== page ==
Just a real quick point about stocks and inflation because I saw an article yesterday about how you don't want to own stocks during periods of high inflation.
First off, inflation still is not anywhere on the horizon. Until there is wage inflation, there can't be any real outbreak of inflation. Anything else that occurs will be transitory. Second, stocks are priced in nominal dollars because their earnings are based on nominal dollars. This means that, all other things being constant, stocks should actually rise as a result of inflation in the long run. However, because all things are not constant, interest rates rise in the short run, which compresses the multiple that stocks can command. This is what happened during the 1970s. Corporate earnings grew quite a bit, actually, but interest rates nearly tripled during the decade.
Once the inflation subsides and interest rates drop, stocks' multiples expand on a larger earnings base. This is, to a large extent, why the 1980s were so good for stocks, particularly in the first two years of the rally. Stocks had gotten ridiculously cheap and the decline in interest rates starting in 1982 helped to provide for a robust multiple expansion.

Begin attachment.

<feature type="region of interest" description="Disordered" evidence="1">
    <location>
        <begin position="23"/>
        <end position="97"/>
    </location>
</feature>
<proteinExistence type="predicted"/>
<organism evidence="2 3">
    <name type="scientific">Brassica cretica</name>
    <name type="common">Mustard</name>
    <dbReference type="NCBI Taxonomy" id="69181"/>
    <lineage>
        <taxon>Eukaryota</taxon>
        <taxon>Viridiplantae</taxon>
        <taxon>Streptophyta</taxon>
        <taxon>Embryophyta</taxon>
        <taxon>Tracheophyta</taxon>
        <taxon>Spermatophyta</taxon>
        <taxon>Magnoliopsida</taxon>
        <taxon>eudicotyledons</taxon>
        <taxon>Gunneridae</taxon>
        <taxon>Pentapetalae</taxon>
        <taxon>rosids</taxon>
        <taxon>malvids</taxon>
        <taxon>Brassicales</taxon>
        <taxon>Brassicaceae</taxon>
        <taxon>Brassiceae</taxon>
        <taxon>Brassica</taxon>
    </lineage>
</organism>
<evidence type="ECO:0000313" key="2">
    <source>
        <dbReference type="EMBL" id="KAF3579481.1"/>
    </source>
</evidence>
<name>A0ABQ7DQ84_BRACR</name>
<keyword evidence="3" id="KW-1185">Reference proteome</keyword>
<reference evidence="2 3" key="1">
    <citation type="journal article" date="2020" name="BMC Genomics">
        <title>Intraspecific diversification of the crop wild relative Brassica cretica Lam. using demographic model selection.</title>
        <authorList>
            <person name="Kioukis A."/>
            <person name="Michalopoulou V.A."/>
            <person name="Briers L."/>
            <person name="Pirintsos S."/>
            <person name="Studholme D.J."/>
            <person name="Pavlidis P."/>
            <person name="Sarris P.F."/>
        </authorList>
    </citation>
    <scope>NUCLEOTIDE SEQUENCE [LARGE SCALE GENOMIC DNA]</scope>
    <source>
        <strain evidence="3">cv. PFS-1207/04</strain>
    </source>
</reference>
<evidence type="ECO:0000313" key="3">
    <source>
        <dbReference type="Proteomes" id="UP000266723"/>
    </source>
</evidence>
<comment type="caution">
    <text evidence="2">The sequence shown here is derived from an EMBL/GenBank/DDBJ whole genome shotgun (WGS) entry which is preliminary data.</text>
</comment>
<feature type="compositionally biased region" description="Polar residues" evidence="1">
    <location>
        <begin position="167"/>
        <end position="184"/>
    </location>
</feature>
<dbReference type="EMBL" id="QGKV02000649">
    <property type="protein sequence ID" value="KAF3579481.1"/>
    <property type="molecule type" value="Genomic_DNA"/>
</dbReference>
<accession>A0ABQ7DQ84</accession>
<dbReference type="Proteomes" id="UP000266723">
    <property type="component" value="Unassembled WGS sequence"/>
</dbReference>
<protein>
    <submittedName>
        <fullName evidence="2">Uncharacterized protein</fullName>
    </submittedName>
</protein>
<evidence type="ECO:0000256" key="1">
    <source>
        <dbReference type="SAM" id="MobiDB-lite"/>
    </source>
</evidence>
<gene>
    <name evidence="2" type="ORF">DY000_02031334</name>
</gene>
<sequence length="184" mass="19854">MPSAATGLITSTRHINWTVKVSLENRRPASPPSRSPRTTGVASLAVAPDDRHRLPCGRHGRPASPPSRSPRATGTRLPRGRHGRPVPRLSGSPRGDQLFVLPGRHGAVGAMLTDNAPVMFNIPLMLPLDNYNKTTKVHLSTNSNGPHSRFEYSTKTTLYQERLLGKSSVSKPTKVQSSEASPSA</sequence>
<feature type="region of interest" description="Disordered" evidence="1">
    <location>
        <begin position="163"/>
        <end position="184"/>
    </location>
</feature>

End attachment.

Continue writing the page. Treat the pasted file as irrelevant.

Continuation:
The upshot of this is that in the long run, stocks are as much an inflation hedge as any other asset can possibly be. In the short run, however, they can take a hit due to interest rate surges. Still, this is purely an academic discussion since inflation is not a threat. Incidentally, yes, deflation is uniformly bad for stock prices.